1. Observer*

                I don’t think it really makes a difference. She didn’t have the time, and was really rude about the unexpected day off.

              2. Rabunzel*

                I can see this interpretation, but imo that makes it worse because then there’s less of a track record for the employee to excuse the rudeness and the extra effort OP went through.

        2. hbc*

          There’s no such thing as a “doctor-approved illness.” There was a doctor-*confirmed* illness. A doctor will confirm that you showed up with scurvy whether it’s because your body isn’t processing vitamins correctly or because you decided you could live on Mr. Pibb and Hershey bars. An employer isn’t required to treat those both the same, especially if you decide to switch to Dr. Pepper and Cadbury and still keep calling in sick.

    3. INTP*

      On the other hand, I’ve gotten incredibly hung over from 3 beers with no way to anticipate that would happen because sometimes bodies are just weird. I think the frequency is the issue here, one or two days a year out due to self inflicted but unpredictable circumstances shouldn’t be a big deal. All of us probably do that, even if it’s more indirect than a hangover, like skimping on sleep and getting a cold. If it is predictable, like your bachelorette party is on a weeknight or you always get sick after a marathon or you’ll be in b d hungry and dehydrated, then request the days off in advance, and don’t do the activity or find a way to avoid being sick if you can’t get them.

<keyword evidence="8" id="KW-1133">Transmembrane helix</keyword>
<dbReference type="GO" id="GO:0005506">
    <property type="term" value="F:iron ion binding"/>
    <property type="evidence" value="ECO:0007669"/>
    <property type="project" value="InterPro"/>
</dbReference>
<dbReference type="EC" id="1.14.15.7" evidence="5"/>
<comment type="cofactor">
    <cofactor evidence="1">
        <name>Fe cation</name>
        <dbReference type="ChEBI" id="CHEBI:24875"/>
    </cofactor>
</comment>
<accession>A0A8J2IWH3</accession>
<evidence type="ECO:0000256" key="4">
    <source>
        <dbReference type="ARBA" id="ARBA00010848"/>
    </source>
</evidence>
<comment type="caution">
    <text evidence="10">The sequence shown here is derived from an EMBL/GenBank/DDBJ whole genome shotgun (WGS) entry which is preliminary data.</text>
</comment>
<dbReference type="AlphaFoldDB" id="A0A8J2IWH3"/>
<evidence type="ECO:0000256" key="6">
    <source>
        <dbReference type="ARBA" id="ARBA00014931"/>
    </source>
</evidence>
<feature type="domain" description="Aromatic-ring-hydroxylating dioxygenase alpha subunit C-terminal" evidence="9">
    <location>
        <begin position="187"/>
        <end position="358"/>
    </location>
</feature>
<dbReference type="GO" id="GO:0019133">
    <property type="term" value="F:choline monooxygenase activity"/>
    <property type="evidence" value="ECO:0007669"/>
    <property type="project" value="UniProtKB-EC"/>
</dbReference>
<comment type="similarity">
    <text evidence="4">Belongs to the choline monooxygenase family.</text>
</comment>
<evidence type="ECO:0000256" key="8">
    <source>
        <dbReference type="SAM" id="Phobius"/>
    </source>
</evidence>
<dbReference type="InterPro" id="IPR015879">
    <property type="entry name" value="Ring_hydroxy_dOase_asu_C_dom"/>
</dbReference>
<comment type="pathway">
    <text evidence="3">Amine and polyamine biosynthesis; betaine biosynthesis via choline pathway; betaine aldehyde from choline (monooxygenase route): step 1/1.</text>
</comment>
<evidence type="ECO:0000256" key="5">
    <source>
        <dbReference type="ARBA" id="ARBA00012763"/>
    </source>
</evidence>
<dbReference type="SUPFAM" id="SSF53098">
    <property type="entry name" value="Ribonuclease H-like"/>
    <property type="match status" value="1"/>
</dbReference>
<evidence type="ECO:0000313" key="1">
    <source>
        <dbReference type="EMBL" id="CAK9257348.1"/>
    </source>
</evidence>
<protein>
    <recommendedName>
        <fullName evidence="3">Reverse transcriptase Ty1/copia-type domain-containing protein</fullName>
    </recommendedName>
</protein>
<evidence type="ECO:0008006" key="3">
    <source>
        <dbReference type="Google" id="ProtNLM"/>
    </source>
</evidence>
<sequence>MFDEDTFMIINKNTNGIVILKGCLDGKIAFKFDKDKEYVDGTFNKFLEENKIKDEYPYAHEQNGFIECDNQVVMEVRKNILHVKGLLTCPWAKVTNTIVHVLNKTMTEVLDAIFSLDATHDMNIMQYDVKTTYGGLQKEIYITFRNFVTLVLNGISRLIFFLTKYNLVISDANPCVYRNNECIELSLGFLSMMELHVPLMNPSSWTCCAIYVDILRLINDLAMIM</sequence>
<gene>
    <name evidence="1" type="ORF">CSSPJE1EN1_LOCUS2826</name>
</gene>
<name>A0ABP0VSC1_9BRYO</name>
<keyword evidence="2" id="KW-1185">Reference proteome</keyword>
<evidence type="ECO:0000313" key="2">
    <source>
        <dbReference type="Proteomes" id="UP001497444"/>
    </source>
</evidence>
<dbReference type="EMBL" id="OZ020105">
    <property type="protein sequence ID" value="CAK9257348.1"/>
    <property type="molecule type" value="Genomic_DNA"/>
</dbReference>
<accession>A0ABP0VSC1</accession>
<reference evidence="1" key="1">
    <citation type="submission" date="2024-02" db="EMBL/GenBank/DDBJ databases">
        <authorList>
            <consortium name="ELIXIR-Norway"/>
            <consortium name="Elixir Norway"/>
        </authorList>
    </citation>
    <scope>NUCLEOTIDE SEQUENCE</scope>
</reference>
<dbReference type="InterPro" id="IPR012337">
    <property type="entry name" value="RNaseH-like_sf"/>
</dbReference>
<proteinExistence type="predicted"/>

4. L*

      she’s not training though…the ‘diet’ is typical of body building competitions to drop weight, make the muscles pop etc. I’ve never done this before and even i know that it definitely doesn’t make you feel good. I think that’s different than going on a training run and blowing out an ankle or getting a migraine. Those are unintended side effects that you wouldn’t be able to anticipate. Her reaction to her pre competition diet could have been COMPLETELY anticipated. and if she wasn’t ready for that risk, she didn’t do her research and probably shouldn’t be doing it in the first place.

  3. Sharon*

    This is tangential but this caught my eye: ““I am eating minimal calories and very little water. I have a huge migraine, no energy, and am having dizzy spells. ” I can see not eating so that you keep your weight down for a competition weigh-in, but not drinking water sounds like a horrible idea to me. No wonder she has a migraine and dizzy spells! Can another reader who is into fitness competitions sanity check me on this? It can’t possibly be a healthy practice!

    1. The Other Dawn*

      I don’t participate in these competitions, but one of my team members does. Typically she’s on minimal calories, high protein for the calories she does eat, and TONS of water–she keeps a gallon jug at her desk and refills it at least once at work. Doesn’t make sense to me that OP’s employee isn’t drinking water.